(5) CROP your new image, and
(6) SAVE the photo.
(7) Repeat the process for the other side of the face. 
(1) Open your photo and save it under a new name so as not to damage your original photo.
(2) Use the RECTANGULAR MARQUEE TOOL to select one side (half) of the photo.
(3) EDIT / COPY.
(4) EDIT / PASTE.
(5) Use the MOVE TOOL to position the half of the photo over the right half.
(6) Select IMAGE / ROTATE / FLIP LAYER HORIZONTAL to flip the other half.
(7) Use the BLUR TOOL to soften the vertical line in the middle.
(8) SAVE the photo.
(9) Repeat the process for the other side of the face. 
(1) Open your photo and save it under a new name so as not to damage your original photo.
(2) Select CROP SIZE, Cut Out, square shape.
(3) Outline half of the photo passing through center of face. Choose COPY.
(4) PASTE new image twice.
(5) Choose one, pick Arrange, Flip Horizontal.
(6) Move halves together.
(7) Repeat the process for the other side of the face. 
In a point symmetry, the cener point is a midpoint
to every segment formed by joining a point to its image.
A simple test to determine whether a figure has point symmetry is to turn it upsidedown and see if it looks the same. A figure that has point symmetry is unchanged in appearance by a 180 degree rotation. 
Point symmetry exists when a figure is built around a single point called the center of the figure. For every point in the figure, there is another point found directly opposite it on the other side of the center, at the same distance from the center.
• in a point symmetry, the center point is the midpoint of every segment formed by joining a point to its image.
• a figure has point symmetry if when turned upsidedown it looks the same.
• a figure with point symmetry will appear the same after a 180 degree rotation.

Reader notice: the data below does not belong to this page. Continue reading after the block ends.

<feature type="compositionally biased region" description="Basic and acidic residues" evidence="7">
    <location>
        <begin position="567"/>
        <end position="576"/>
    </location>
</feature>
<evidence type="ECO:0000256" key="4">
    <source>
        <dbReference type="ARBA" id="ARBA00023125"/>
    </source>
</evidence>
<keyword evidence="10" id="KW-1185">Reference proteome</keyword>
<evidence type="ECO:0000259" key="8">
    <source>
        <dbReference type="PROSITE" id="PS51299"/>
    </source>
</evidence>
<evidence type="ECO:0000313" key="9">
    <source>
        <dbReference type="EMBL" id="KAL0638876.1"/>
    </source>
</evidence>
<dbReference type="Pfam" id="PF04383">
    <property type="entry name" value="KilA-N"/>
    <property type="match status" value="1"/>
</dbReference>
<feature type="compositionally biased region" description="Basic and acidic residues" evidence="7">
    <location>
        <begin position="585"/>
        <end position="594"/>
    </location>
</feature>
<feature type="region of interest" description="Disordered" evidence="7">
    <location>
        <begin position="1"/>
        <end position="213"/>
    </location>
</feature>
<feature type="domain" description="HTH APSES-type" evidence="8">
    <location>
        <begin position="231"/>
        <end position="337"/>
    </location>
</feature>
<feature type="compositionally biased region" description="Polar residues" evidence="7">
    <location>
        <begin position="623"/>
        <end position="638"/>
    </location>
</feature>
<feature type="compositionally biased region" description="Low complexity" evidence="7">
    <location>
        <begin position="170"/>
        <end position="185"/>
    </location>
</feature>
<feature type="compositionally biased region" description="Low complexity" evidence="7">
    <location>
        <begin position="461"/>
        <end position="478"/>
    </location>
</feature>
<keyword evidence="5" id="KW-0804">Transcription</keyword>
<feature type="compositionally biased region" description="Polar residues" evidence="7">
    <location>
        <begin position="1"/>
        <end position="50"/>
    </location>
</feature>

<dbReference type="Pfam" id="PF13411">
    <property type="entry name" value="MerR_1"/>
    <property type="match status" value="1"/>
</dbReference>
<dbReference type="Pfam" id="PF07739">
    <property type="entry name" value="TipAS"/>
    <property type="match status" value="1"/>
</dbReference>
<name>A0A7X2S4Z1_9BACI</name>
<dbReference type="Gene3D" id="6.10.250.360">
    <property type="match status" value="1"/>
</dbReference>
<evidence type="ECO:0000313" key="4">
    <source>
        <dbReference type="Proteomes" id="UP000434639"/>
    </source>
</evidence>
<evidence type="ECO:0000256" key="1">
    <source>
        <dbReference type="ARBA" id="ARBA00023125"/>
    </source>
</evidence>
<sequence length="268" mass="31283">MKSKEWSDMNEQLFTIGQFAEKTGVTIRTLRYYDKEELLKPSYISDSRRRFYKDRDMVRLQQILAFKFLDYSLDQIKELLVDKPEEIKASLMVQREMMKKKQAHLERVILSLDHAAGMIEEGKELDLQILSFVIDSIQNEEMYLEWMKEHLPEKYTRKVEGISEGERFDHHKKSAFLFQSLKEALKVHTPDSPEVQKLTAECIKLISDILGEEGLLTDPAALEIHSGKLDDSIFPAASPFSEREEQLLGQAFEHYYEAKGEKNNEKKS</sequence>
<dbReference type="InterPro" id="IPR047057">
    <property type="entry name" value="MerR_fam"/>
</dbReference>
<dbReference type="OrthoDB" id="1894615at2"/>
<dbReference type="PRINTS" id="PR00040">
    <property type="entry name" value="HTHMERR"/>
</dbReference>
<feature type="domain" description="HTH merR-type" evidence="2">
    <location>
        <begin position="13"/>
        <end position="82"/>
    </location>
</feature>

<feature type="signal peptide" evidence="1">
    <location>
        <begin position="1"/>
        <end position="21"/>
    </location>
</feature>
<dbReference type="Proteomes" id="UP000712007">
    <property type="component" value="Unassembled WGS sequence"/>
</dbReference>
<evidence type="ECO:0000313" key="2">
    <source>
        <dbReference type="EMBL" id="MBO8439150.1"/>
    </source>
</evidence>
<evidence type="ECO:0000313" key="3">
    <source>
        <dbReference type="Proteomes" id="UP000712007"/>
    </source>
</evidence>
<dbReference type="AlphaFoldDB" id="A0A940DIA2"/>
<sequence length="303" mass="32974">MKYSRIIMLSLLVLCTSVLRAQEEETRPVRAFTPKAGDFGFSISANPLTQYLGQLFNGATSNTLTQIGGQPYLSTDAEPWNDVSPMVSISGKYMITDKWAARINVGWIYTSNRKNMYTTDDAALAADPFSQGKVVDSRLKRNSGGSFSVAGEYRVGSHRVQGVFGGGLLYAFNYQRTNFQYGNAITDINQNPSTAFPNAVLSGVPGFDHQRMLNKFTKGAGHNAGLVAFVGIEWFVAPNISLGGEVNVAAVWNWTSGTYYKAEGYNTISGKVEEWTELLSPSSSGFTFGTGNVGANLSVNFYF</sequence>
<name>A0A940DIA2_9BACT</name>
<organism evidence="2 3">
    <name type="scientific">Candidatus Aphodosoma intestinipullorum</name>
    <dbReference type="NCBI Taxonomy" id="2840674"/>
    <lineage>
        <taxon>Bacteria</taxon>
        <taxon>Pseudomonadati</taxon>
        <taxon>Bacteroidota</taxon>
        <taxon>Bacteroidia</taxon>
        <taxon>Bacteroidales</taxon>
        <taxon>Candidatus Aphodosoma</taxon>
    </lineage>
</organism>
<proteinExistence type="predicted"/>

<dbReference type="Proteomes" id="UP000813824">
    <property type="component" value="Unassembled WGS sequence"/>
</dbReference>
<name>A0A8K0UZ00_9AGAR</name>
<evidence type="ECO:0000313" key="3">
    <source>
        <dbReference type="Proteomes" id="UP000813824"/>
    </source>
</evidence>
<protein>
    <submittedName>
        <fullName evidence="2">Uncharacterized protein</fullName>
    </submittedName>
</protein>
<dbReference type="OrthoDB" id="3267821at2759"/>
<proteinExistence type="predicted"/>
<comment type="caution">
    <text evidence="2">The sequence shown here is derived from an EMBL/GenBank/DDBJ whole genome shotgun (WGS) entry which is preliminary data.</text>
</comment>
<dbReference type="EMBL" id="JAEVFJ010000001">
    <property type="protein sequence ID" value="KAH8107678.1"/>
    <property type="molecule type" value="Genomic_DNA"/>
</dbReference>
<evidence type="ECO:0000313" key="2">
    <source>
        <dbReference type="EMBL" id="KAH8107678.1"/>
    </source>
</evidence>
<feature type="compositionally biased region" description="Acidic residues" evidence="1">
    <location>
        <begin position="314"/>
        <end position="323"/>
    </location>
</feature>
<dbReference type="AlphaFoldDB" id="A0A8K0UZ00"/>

• point symmetry is a special form of rotational symmetry of Order 2.
Observing Point symmetry:
Points A and B are reflected through the center point.
The center point becomes the midpoint of the segments from A to A', and from B to B'. 
Some fonts create letters and words with point symmetry. 
The two of spades has point symmetry. It looks the same rightside up or upsidedown.

A geometric figure has rotational symmetry if the figure is the image of itself under a rotation about a point through an angle whose measure is strictly between 0º and 360º. The angles of 0º and 360º are excluded since they represent the original position (nothing new happens). The angles of rotational symmetry will be factors of 360.
•
The number of positions in which the object looks exactly the same is called the order of the symmetry.
•
When determining order, the last rotation returns the object to its original position (360º).
• The angles of 0º and 360º are not listed as they are the starting locations.
•
Order 1 implies no true rotational symmetry exists, since a full 360 degree rotation is needed to again display the object with its original appearance.
• Order 2 implies a duplicate image at a rotation of 180º (splitting 360º into 2 equal parts).
• Order 3 implies a duplicate image at 120º and 240º (splitting 360º into 3 equal parts).
• Order 4 implies a duplicate image at 90º, 180º, and 270º (splitting 360º into 4 equal parts).
And so on ...
Order 2: 
Order 3: 
Order 4: 

Triskelion on the Isle of Man flag.


Order 5: 
Order 6:

Grid Pattern: (order 4)

Botanists refer to this as "radial symmetry".

A 780 ft.' crop circle in a double triskelion pattern.